What kind of king is Jesus?

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Our Lord Jesus Christ, King of the Universe, Year B: Nov. 25, 2012
Dan 7:13-14; Ps 93; Rev 1:5-8; John 18:33-37

In our Gospel reading today, it is the morning of Good Friday. Jesus had been captured and questioned during the night by the Jewish authorities—but, because they are not authorized to carry out the death penalty, they have brought him to the Roman governor, Pontius Pilate, seeking his execution. And so we hear Pilate’s initial questioning of Jesus.

He begins by asking, “Are you the king of the Jews?” And do you notice that Jesus does not answer this question directly? Instead, he asks Pilate a question: “Do you say this on your own or have others told you about me?” Who is questioning, and who is being questioned, has been reversed. Now it is Jesus examining Pilate: his heart, his thoughts, his intentions, his identity. How ready is Pilate to accept Jesus as king? (more…)

The wellspring of thanksgiving

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Thanksgiving Day: Nov. 22, 2012
Sir 50:22-24; Ps 145; 1 Cor 1:3-9; Luke 17:11-19

A week or two ago, I received the latest newsletter from the Saint Luke Institute, which helps priests and religious sisters who have run into psychological difficulties. And the article on the front page was written by none other than Fr. Hugh Lagan SMA (who was recently resident in this parish for a couple years and is a member of their clinical staff). In this article, he spoke about “positive psychology,” which, rather than focusing upon psychological illness, instead studies what it takes for human beings to grow and function well and thrive. Toward the end of the article, he passed on two specific tips:

  • Count your blessings: Every evening for one week, write down three things that went well during the day. This can help refocus your thoughts on the positive, rather than the negative, and enhance your well-being. (more…)

Witnesses to joy

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33rd Sunday in Ordinary Time, Year B: Nov. 18, 2012
Dan 12:1-3; Ps 16; Heb 10:11-14, 18; Mark 13:24-32

For the Secular Discalced Carmelites (OCDS) at their semiannual Profession Mass.

As we approach the end of this liturgical year, our Gospel reading today comes from the 13th chapter of the Gospel according to Mark—a chapter sometimes known as the “Little Apocalypse,” for in it our Lord Jesus prepares his disciples for what would be coming. Some of it would be coming just 40 years later, when Jerusalem would be conquered and the Temple destroyed by the Roman Empire, while some of the generation of his time were still living. Some would come beyond that, in the future; indeed, even now it has yet to come. (more…)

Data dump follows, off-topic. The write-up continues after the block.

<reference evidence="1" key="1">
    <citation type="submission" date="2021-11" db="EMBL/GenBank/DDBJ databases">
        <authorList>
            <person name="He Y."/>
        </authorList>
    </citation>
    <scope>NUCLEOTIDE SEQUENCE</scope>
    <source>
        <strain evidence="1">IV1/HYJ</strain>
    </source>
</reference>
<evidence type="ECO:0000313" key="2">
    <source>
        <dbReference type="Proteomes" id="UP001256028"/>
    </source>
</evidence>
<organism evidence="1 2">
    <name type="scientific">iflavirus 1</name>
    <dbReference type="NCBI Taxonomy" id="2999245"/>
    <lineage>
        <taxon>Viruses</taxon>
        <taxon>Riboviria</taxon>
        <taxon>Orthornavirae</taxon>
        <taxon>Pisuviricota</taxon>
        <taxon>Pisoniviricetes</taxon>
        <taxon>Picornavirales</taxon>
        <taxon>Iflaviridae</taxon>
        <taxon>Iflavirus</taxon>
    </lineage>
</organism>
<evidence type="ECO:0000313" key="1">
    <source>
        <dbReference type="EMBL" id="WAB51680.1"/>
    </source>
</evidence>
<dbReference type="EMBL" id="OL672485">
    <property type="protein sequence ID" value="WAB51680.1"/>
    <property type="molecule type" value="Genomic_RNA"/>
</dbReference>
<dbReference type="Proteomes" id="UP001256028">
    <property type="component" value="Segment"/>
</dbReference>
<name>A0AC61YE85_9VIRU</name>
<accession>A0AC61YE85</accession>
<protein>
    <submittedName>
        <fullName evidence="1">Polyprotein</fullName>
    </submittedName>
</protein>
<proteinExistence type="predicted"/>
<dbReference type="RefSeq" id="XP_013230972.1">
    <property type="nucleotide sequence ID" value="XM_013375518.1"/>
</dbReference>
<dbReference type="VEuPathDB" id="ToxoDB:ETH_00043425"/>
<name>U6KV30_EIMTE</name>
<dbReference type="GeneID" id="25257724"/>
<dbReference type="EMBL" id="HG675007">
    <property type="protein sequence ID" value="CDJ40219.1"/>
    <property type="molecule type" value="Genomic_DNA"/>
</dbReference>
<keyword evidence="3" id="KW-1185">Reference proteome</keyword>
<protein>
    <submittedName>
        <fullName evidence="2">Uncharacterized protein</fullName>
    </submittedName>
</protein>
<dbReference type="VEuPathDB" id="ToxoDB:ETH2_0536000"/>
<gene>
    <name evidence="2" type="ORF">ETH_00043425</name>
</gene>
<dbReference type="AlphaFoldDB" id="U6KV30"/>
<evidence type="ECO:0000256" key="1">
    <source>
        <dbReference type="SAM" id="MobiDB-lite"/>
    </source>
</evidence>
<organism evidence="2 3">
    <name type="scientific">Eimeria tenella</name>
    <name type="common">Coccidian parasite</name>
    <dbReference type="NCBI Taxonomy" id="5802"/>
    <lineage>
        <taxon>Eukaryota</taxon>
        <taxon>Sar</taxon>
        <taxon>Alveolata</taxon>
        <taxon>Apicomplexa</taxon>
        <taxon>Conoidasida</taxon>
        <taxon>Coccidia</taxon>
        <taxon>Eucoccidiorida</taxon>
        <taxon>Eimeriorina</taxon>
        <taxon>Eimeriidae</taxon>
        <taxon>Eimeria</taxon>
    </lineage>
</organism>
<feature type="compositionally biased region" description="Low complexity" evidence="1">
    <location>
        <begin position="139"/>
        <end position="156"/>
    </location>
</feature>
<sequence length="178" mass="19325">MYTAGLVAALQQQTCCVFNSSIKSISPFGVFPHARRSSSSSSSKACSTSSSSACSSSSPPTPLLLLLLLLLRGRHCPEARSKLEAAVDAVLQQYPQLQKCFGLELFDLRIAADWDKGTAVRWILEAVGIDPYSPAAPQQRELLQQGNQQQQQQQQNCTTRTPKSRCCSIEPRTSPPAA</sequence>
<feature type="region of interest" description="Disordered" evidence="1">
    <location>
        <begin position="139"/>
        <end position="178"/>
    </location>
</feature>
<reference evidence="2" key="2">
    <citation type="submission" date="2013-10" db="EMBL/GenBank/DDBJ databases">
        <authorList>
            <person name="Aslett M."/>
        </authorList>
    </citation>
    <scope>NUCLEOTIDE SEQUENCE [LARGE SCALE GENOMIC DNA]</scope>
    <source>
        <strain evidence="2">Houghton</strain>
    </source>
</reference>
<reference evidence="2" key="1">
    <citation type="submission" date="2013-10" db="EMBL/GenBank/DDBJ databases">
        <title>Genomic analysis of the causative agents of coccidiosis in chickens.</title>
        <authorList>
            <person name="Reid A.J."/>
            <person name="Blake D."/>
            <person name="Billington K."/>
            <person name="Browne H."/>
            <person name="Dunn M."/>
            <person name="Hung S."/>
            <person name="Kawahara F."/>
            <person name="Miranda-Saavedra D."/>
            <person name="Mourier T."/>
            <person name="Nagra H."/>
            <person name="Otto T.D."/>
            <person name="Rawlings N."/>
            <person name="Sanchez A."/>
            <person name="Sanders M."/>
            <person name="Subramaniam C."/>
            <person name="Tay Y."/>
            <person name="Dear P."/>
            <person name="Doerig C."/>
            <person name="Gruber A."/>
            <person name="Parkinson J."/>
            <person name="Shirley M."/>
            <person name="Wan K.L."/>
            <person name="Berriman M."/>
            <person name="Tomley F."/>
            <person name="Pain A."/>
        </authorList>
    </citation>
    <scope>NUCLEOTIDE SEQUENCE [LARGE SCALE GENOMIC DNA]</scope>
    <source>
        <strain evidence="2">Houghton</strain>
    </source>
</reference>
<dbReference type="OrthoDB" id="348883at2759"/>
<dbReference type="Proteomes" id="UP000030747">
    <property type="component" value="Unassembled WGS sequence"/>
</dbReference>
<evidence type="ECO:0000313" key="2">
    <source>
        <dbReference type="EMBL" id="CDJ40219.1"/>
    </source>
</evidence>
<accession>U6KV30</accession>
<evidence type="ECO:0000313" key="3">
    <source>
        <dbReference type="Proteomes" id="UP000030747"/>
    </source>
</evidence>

Rejoice! Jesus is coming soon!

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33rd Sunday in Ordinary Time, Year B: Nov. 18, 2012
Dan 12:1-3; Ps 16; Heb 10:11-14, 18; Mark 13:24-32

At this time of year, the days are getting darker, the weather is getting colder; and our liturgical year is coming to its end. Today is the second-last Sunday of the liturgical year, and the last one in which we will hear from the Gospel according to Mark in this Year B of the lectionary cycle. And today we hear a portion of Chapter 13 of that Gospel, in which Jesus is telling his disciples what to expect in the future—so that this chapter is sometimes known as the “Little Apocalypse.”

And we notice that he cautions them: “Of that day or hour, no one knows.” (more…)

El amor total del Señor: qué significa, qué logra

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XXXI Domingo Ordinario, Año B: 4 Noviembre 2012
Dt 6, 2-6; Sal 17; Heb 7, 23-28; Mc 12, 28-34

A veces, los varios elementos en nuestras vidas se resumen en una decisión muy básica: ¿De qué tratan nuestras vidas? ¿Qué queremos? ¿Qué elegimos?

Cuando yo era un adulto joven, pasé unos años dudando de la fe cristiana en la cual había sido criado, y poniendo preguntas de ella. En mi exploración, leí de unas semejanzas de las prácticas espirituales cristianas y las prácticas espirituales budistas. Pero pude ver que, más allá de las semejanzas, hay una diferencia en los propósitos que ambos persiguen. El budismo busca el nirvana, un estado de la ausencia de dolor, por una ausencia de deseo: un tipo de vaciedad. A diferencia, el cristianismo busca el punto de estar llenado—por el amor. Y, ¿qué buscaría yo: una vaciedad de deseo, o la llenura de amor? (more…)

Empty? Lukewarm? Or full of love?

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31st Sunday in Ordinary Time, Year B: Nov. 4, 2012
Deut 6:2-6; Ps 18; Heb 7:23-28; Mark 12:28-34

When I was in my early 20s, for a number of years I was questioning the Christian faith in which I had been raised. And as I explored, I read that there were many similarities between Christian spiritual practices and Buddhist spiritual practices. And yet, for all the similarities, there was quite a difference when it came to the goals toward which they were striving. Buddhism sought to reach nirvana, a state that is the absence of suffering, through the absence of desire: a sort of emptiness. Christianity, in contrast, sought to reach the point of being filled—with love. What would I seek: an emptiness from desire, or a fullness of love? (more…)